"Good afternoon, child," God spoke, sitting at the other end of a small, birch-wood table, a teapot steaming and two empty teacups ready to do their duty. "I apologize for the short notice, but it seems that the two of us need to have a little bit of a chat."
I nodded, emboldened by God's kind words and friendly demeanor. In my still childish way, being almost fifteen at the time, I had feared God's holy vengeance. He was the parent that had been wronged by a child, seemingly pushed away in a fit of foolish fancy, and I had expected a much more stern countenance from the Lord. "Yessir," I said, licking my lips, "I suppose that we do need a meeting."
"You requested a meeting with me two years ago because you feared that you were losing your faith. It seems to me that this isn't the case at all, Chesnaye. You haven't lost your faith, it's merely manifested itself as something different than my biggest religion has offered. Would you like some tea? Earl Gray? English?"
"Erm...Earl Gray, please. Lemon...and a lot of sugar," I replied, smiling. "Now...What were you saying about my faith not being good for your largest religion? Isn't Christianity the only way to get into Heaven? I mean, it says that in the Bible and...we all know the Bible consists of your words."
"Yes, indeed it does consist of my Word. But you'll find that humans tend to embellish things to make them sound better. They are my words, but they are not my only words, child. I am God, after all, and perhaps more holistic than your human mind might be able to accept. Many words are my Word. And I believe I might have found the words for you, though I suppose that I am not the best one to explain them."
I had guessed exactly what God meant. "Paganism," I whispered.
God nodded. "Athena, you can come in now."
Athena looked as I had always pictured her in my mind: regal, swimming in Greek-style robes and protected by both armor and helmet, her owl on her shoulder and black hair streaming down her back. Grey eyes flashed powerfully even as a warm smile crossed lips that I could only describe as perfect. "Hello, child."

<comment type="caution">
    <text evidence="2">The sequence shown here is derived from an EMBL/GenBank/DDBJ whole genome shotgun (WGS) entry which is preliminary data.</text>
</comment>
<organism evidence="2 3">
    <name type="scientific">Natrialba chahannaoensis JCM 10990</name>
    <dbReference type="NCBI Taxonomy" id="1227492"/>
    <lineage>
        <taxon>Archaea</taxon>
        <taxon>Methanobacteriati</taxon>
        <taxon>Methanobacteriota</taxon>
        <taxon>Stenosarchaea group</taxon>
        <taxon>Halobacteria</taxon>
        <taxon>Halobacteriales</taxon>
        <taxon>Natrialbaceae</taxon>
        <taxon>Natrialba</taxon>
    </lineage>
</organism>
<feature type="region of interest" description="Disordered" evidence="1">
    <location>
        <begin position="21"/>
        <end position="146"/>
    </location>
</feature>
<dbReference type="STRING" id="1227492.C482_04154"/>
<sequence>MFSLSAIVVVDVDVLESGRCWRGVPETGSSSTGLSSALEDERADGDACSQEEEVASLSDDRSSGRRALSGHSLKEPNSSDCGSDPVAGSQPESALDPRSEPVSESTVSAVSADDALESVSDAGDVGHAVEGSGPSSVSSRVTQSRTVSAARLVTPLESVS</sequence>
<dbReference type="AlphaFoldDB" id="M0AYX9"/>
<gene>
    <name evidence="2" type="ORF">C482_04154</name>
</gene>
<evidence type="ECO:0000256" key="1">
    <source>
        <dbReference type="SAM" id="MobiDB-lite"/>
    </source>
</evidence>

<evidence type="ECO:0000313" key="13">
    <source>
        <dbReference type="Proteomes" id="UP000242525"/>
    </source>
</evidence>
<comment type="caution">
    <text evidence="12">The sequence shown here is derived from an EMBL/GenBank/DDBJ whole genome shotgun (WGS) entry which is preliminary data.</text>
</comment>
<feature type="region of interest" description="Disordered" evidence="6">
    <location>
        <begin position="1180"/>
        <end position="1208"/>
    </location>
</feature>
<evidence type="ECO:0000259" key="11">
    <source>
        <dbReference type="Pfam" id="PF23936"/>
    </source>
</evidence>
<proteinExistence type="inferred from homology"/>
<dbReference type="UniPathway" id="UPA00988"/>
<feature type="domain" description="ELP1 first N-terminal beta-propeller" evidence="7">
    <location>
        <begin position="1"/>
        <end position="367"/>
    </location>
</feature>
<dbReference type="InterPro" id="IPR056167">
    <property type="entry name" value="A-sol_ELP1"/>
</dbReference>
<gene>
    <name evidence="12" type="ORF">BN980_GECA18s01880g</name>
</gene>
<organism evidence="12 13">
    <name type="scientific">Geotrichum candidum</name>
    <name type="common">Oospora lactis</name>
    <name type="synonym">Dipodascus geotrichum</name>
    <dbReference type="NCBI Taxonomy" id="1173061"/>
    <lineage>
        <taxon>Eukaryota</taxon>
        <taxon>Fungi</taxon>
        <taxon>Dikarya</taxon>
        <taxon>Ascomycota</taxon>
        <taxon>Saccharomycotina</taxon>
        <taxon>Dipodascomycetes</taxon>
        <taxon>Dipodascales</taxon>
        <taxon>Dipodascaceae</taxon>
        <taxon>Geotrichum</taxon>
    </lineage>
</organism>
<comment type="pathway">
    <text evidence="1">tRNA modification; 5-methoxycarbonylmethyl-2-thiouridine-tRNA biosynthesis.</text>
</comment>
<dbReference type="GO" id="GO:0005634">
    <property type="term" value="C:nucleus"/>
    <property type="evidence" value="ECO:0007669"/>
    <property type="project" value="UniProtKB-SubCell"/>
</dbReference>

"Hello, Athena," I replied before turning to God. "Athena is going to talk to me about my new religion?"
God chuckled, amused twinkle lighting his wisdom-filled eyes, and raised an arm to acknowledge Athena. "I figured she would be best for you, Chesnaye. She is of the pantheon that you know best, and she is the Goddess of Wisdom, so who better to teach you those words of mine that few remember are, indeed, mine?"
"Right." I sipped at my tea, eyes roaming the surface of the table as my mind grasped at what had happened. Paganism, I thought. I run from the House of my Childhood into the House of my Future- from Christianity to Paganism. May I find what I hoped to find.
God smiled. "Go on, child. Athena has much to teach you and I want you to have time to celebrate your faith before you begin to teach others. Good-bye, my child, and don't forget to visit."
And then, much like the parent of a young adult moving out for good, God smiled, raised his hand, and waved.
Sometimes, children come back. And their parents will let them back, and give them safety. But most children don't go back once they've left the roost. Most will enjoy their new life, their new place in the world, and won't return. They might visit, but they'll never again be the dependent creature that they were before. With me, it's exactly like that. I've found my home in Paganism. I enjoy it. And though God and I have had tea parties since then, I've never even considered returning to Christianity. God is my past, the Goddess is my future, and their mixture will be my life.